- Monitor Your Credit Reports and Review Your Online Banking Accounts — This will help you detect breaches or fraud involving your accounts. The sooner you know there’s a problem, the sooner you can take corrective action. You can’t start to recover from a cyber-attack until you know it happened.
- Avoid Using Public Wi-Fi — If you must use public Wi-Fi be sure to use a VPN. Virtual Private Network subscriptions are not expensive, and they are simple to use. The VPN Encrypts your data. Even if your data is captured by a cybercriminal it can not be read.
- Keep Security in Mind When Using Mobile Devices — Always use a screen lock and complex passcodes. Always use the latest patched version of the operating system. Do not use text or email to send sensitive information. Maintain a Cloud backup of important data.
- Enable Multi-factor Authentication — Two-factor and multi-factor authentication should be used with all personal and financial online accounts. It adds an extra layer of security. It can also expose, and make you aware of, fraudulent login attempts.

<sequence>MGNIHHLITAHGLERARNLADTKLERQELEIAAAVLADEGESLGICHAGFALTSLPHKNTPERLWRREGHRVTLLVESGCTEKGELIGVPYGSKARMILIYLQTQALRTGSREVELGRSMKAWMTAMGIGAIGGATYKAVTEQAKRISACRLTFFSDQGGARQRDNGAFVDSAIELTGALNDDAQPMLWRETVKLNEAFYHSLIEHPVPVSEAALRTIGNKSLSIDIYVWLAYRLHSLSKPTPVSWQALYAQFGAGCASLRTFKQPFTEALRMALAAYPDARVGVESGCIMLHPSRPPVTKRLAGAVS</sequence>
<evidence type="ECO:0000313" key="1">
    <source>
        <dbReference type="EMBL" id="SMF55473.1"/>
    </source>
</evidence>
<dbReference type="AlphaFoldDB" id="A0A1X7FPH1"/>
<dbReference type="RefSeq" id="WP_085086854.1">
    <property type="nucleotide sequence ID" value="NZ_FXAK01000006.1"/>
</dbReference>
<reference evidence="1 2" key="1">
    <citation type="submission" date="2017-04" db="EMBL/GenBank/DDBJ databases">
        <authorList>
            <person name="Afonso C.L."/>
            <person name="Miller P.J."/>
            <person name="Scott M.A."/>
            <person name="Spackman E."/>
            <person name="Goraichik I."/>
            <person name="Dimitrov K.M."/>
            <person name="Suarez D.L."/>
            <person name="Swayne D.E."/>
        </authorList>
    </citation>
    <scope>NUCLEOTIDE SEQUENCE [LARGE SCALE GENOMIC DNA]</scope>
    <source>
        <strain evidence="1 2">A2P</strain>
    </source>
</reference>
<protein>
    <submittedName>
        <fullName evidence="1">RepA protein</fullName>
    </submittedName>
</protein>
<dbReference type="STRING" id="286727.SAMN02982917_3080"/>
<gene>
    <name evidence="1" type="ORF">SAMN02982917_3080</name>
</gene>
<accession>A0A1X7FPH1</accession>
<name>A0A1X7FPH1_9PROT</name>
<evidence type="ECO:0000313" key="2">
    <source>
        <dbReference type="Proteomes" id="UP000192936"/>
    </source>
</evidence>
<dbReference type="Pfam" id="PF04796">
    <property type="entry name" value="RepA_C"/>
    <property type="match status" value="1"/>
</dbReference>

- Keep All Software Up-to-Date — Turn on automatic updates on all your devices. Do not use software or devices that are no longer updated or maintained by the maker. Outdated software is an invitation for hackers and cybercriminals. New vulnerabilities are being discovered every day, and without updates, the software will remain vulnerable to cyber-attacks
- Use a Password Manager — All online accounts should use unique and complex passwords. Password managers make it simple to create and keep track of unique and complex passwords. Use strong passwords now so you don’t have to recover from a cyber-attack later.